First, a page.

The video really speaks for itself, but here is a writeup that can be found on the videos page providing a little bit of important background:
“The process of assimilation of Native Americans by the outside world, which started centuries ago, continues to this day. One aspect of this continued assimilation is the change in traditional diets. As a result, our health has suffered greatly. Diabetes, cancer, kidney and liver failure, hormonal imbalances, inflammation, allergies, obesity, alcohol and drug addictions are but a few of the symptoms of living in this modern time. One can blame some of this on the environment and life styles, but much these symptoms come from what we put in our mouths. Native peoples are particularly susceptible to diabetes because of their inability to process refined sugar and carbohydrates. Over-processed and packages foods have become the normal diet. These foods contains high levels of sugar and ingredients that are heavily sprayed with chemicals, bleached, and genetically modified (GMO) which side effects are still being learned. These food products are harming to all people, but the Native populations are being hit the hardest because we were not used to eating European foods. Our bodies have not had the long evolutionary time to adjust and are suffering greatly because of it.
Flowering Tree Permaculture Institute put together a program in an attempt to address some of these health issues. A group of Native volunteers agreed to eat only their native foods for a determined period of time. Their health conditions were monitored. Improvement of their overall health was achieved while encouraging cultural preservation. The results will be used to show how eating this way might improve health. Recipes and food sources are being collected in order to share with others that might want to eat this way also.
Christina Warinner dropping wisdom about the paleo trend.
This is just the thing I have been looking for as I study ideas in truly healthy lifestyles. I’m coming to this whole paleo thing late in the game and strongly opinionated. There is much about it that makes sense, and Christina goes over many points that can be taken from our ancestors’ diets and lifestyles.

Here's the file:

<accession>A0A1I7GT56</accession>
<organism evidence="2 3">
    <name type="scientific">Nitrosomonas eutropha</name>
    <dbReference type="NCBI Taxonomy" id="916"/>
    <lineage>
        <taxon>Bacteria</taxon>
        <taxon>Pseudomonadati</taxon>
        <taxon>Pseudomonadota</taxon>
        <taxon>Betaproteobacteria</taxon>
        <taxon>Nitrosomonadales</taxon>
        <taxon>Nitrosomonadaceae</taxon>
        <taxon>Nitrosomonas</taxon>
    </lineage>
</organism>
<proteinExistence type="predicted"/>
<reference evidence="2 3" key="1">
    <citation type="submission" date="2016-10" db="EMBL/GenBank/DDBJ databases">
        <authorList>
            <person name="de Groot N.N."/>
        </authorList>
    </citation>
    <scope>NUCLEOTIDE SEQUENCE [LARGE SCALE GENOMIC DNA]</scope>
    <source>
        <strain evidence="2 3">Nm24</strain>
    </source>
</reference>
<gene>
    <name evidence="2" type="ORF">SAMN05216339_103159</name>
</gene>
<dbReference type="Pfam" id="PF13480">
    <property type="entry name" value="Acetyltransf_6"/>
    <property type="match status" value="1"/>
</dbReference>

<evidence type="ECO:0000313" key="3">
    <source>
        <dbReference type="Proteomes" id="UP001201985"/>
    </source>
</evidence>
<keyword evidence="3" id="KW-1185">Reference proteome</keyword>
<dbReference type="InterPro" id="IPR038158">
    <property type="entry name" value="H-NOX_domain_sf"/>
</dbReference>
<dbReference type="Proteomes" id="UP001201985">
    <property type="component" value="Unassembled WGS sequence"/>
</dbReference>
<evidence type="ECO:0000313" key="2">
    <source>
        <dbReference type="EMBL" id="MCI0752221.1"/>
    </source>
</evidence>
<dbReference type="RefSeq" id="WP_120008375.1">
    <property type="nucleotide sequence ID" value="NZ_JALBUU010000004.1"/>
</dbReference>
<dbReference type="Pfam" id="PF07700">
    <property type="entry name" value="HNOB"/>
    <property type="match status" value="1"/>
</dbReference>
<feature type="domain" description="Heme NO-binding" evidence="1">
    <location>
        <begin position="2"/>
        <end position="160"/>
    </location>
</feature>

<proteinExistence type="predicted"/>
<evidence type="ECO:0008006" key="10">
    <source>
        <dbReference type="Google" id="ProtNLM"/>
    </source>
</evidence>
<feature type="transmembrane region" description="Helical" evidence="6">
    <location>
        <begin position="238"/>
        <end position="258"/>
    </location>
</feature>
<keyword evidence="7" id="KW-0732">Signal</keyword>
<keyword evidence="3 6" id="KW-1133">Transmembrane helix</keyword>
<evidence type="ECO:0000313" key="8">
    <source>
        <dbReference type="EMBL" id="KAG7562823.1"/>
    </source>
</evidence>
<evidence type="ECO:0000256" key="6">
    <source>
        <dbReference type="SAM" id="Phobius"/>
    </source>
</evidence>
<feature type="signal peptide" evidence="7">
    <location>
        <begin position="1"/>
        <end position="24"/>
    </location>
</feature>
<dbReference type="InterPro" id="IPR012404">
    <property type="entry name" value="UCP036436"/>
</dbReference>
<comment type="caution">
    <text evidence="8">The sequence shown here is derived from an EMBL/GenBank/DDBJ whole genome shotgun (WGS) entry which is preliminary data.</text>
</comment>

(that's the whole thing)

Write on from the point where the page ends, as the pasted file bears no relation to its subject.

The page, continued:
4 take away points from this video:
- Christina Warinner doesn’t just debunk, but offers her view on real Paleolithic diet(s)
- She doesn’t just critique the paleo diet, but tears into the modern diet as well
- She offers a way forward that is inclusive of as many facts as possible
- Great point in the critique of Paleo marketing
What I think she does that’s not totally honest is misrepresent the modern ideas of the popular Paleolithic diet. I don’t think it’s proponents would much disagree with many of her points from what I have learned up to now. I wonder what you think of this information, and if you know of other science based info on diet and healthy living that you would recommend.
A long, long time ago, maybe two hundred thousand years ago, and in a few places still today, the native people who lived off their land schooled their children – but they did it invisibly. Our ancestors’ children didn’t go to school. School surrounded them. Nature was a living teacher. There were many relatives for every child and every relative was a mentor. Stories filled the air, games and laughter filled the days, and ceremonies of gratitude filled mundane lives.
This Guide passes on this method of invisible schooling, so that people will connect with nature without knowing it. They’ll soak up the language of plants and animals as naturally as any of us learned our native language. Do you remember learning to talk? Probably not. Spoken language happened around you all the time, and allowed you to experiment with words, make mistakes, and every single day grow vocabulary. Mentoring with the language of nature happens just the same. With stories, games, songs, place-names, animal names, and more, you invisibly and subtly stretch your students’ language edges.
The invisible school of nature proves to be more than just effective, it is also fun, healing, and empowering. Like the Coyote whose methods at first seem unorthodox or even foolish, in the end, it works better than anyone could dream.
Beat Stress, Weigh Less
The Connection Between Stress and Weight Gain
— By Jennipher Walters, Certified Personal Trainer and Fitness Instructor
These days, it seems that everyone is stressed. We all have too much to do and too little time to do it. Times are tough, money is tight, and deadlines are imminent.
What happens when you’re stressed? You tend to eat more, sleep less, skip the gym and feel rundown. Additionally, stress is linked to a number of illnesses, such as heart disease, high blood pressure and an increased risk for cancer.
No wonder so many of us are gaining weight. A study in the July 2009 issue of the American Journal of Epidemiology studied stress related work demands, difficulty paying bills, strained family relationships, and depression or anxiety disorders in a nationally representative group of 1,355 men and women for more than nine years. The overall result? Men tend to gain weight when unable to make decisions at work, learn new skills job or perform interesting job duties. More types of stress affected women’s waistlines, according to the study. In addition to weight gain associated with financial problems or a difficult job, women also gained weight when dealing with strained family relationships and feeling limited by life’s circumstances. Overall, this study found that people who reported increased stress gained more weight if they already had higher body mass indexes. In other words, if you’re overweight already, you’re even more likely to gain weight when under stress.